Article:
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The Honolulu Advertiser

Posted at 5:44 p.m., Thursday, November 1, 2007

Dog Chapman's son sold tape to Enquirer, lawyer says

Associated Press

Television bounty hunter Duane "Dog" Chapman's private phone conversation, in which he used the N-word repeatedly, was taped and sold to The National Enquirer by his son, Chapman's lawyer said today.

Attorney Brook Hart told The Associated Press that Chapman's son, Tucker, sent the recording to the tabloid for "a lot of money."

"I guess because of whatever level of anger he had of his father, he felt the need to express it in that manner," Hart said.

Tucker Chapman could not immediately be reached for comment. No one answered the telephone at a Honolulu number listed under his name.

Chapman, star of A&E's hit reality series "Dog the Bounty Hunter," apologized Wednesday, shortly after the Enquirer posted on its Web site a 5-minute clip of the conversation in which he uses the N-word in reference to Tucker's girlfriend.

Chapman used the slur six times in the first 45 seconds of the clip, which has damaged his reputation and jeopardized his career as a TV bounty hunter.

A&E has suspended production of the series, saying the network takes the matter very seriously.

"When the inquiry is concluded, we will take appropriate action," A&E spokesman Michael Feeney said in a statement today.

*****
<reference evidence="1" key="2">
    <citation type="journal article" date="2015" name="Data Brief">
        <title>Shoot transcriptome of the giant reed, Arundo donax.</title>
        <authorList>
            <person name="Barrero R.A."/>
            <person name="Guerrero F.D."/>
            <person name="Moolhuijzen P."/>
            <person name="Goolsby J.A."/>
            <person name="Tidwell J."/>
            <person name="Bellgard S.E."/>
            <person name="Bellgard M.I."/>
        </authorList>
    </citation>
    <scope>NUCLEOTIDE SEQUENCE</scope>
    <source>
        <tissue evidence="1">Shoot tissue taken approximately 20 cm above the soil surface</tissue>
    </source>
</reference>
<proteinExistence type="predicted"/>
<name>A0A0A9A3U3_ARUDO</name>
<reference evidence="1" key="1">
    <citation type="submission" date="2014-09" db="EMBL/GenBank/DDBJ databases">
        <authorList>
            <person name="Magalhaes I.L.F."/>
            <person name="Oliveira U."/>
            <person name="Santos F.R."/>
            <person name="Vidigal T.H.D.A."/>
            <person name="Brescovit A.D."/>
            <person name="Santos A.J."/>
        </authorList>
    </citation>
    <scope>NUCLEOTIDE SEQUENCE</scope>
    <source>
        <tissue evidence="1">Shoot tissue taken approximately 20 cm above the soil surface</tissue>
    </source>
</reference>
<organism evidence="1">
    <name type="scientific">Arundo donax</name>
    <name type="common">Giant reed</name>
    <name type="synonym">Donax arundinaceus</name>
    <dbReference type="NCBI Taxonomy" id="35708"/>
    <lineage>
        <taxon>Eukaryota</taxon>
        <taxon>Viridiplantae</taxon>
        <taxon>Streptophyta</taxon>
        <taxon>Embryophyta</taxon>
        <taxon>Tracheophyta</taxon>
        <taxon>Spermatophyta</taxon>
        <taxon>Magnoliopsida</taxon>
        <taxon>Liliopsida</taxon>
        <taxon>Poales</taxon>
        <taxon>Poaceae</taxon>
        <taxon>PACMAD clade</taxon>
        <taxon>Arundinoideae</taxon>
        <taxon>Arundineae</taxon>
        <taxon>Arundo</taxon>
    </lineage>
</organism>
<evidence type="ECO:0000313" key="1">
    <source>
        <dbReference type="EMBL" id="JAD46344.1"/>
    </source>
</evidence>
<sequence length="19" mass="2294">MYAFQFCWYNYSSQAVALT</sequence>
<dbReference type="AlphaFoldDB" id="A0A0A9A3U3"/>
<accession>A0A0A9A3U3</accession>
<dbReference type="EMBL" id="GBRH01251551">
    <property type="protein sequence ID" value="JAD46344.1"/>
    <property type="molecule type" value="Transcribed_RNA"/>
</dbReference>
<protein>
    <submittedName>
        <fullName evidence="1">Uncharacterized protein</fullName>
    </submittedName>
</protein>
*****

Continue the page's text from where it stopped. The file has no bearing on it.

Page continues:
The show, in its fifth season and one of A&E's top-rated programs, has not been canceled.

A telephone message left after hours for David Perel, the Enquirer's editor-in-chief, was not immediately returned. But earlier in the day, Perel declined to say how the tape was obtained, adding that it didn't matter because all that matters is what's on the tape.

In the conversation, Chapman urges Tucker to break up with his girlfriend. He also expresses concern about the girlfriend trying to tape and go public about the TV star's use of the N-word.

In a statement, the 54-year-old Chapman said he has "utmost respect and aloha for black people who have suffered so much due to racial discrimination and acts of hatred.

"I did not mean to add yet another slap in the face to an entire race of people who have brought so many gifts to this world," he said. "I am ashamed of myself and I pledge to do whatever I can to repair this damage I have caused."

Hart said his client is not a racist and vowed never to use the word again.